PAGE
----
At 4 every morning, S Venkatamma wakes up, eats a big plate of rice and then, to avoid the Rs 20 auto fare, walks an hour and a half to Hyderabad’s upscale Padmarao Nagar neighborhood, where she works for eight hours as a municipal sweeper.

She works until two in the afternoon, her toughened face obscured by a thin scarf, clearing the streets of the unending stream of dust and litter – water bottles, empty cigarette cartons, an unfinished tiffin, yesterday’s newspaper. Venkatamma and a team of 20 other sweepers gather the trash into a rusty cart and wheel it to a dump a few blocks away, repeating the process as temperatures rise to insufferable heights. Some days get so hot that Padmarao Nagar falls completely quiet, except for the occasional blaring horn and the sound of big brooms scraping against the asphalt.

“So many news reporters and TV people like you come and ask us how we can work in this heat, and then you leave and you write about us,” said Venkatamma, who reckoned her age was about 50. “But nothing changes! We are still here, working like we always do.”

Telangana and Andhra Pradesh are in the throes of a punishing heat wave that has driven temperatures upwards of 47 degrees and has, by official counts, claimed at least 1,127 lives – most of them elderly members of the working class. (In Hyderabad, however, the death toll is seven.) State officials have issued advisories to stay indoors during the afternoon and drink plenty of fluids, although no such concern seems to extend to Hyderabad’s sweepers who have continued to work the streets during the hottest parts of the day.

Growing old on the streets

“I saw on TV how they broke an egg on the road in Nalgonda” – a district in Telangana where the heat has been particularly severe – “and it turned into an omelet,” said Venkatamma, who seemed resigned about the alarming death toll. “Sure a lot of people are dying, but what are we supposed to think? When we come to work, we work. If we can’t stand it then we stay home, but then we lose that day’s paisa.”

Venkatamma and her co-worker, G. Yadamma, said they hadn’t drunk any water since the morning. “Who’ll bring us water?” said Yadamma. “The city doesn’t provide [for it]. We ask the watchmen and they say they don’t have anything. We ask the bank” – pointing to the State Bank of India branch steps away from where they stood – “and they say they don’t have anything either.”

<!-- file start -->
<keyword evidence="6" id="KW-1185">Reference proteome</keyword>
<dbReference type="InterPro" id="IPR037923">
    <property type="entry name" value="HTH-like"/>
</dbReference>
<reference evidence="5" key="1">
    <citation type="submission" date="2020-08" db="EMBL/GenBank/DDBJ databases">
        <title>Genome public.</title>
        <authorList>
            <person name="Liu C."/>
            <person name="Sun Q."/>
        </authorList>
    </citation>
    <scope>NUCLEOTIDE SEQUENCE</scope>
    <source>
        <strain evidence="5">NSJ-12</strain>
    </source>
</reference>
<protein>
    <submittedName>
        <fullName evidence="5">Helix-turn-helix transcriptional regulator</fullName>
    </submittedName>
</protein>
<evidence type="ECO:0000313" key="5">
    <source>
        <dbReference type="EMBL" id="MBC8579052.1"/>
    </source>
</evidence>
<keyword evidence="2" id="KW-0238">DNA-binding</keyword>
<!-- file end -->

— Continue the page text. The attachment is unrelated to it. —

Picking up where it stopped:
The sweepers, who work under contract with the Greater Hyderabad Municipal Corporation, said they were paid Rs 7,100 each month if they showed up to work regularly. Missing a day means a loss of Rs 300. Venkatamma boasted that she hadn’t missed a day yet, but Yadamma, who is older, said she skipped three days because of the heat. It’s difficult to pin down how many sweepers have fallen ill due to the heat – the city does not maintain those figures – although Venkatamma said several of her colleagues have fainted on the job.

“I’m not saying it has happened to me, but it could. And then who’s going to help us?” She let out a rough laugh. “We’re growing old on these streets.”

Becoming too sick to work can make a precarious situation worse. Yadamma, in her sixties, said she was still recovering from an illness that put her out of work for three months. Although the city government did provide her with some compensation and healthcare, the money got tight. “The doctors said my body lost its strength,” she said. “It’s this job – all this sweeping, this dust, this being out here in the heat.”

“On top of that, I don’t have any sons,” she added. “My two daughters are married and my husband died when I was young. So it’s just me at home.”

The insensitivity of others

T. Kiran, an official with the Greater Hyderabad Metropolitan Corporation, said that the city had provided sweepers with caps and t-hirts. But these reflective vests were part of the standard uniform, and he admitted that the administration took few other measures to help the city’s 20,000 sweepers avoid the heat.

“Their shift lasts until two, but they’re free to finish all the work by morning,” he said. “They can bring their own water if they’re thirsty.”

Recently, K. Chandrasekhar Rao, the chief minister of Telangana, visited Padmarao Nagar and spoke with the municipal workers here, including the sweepers.

“He was surrounded by gunmen when we met him at his jeep,” said Venkatamma. “We made sure the streets were extra clean that day. He said, ‘Only you have received me like this.’”

Yadamma was more cynical. “They kept us here until 8 in the evening so that he wouldn’t see any trash on the roads. And did we get anything special? No.”

A passing motorist tossed a wadded-up newspaper onto the street. Yadamma glared. “I get irritated when people throw trash like that. It’s extra work for me, in this heat,” she said. “At home, I never throw garbage on the road. Because then who’ll clean it?”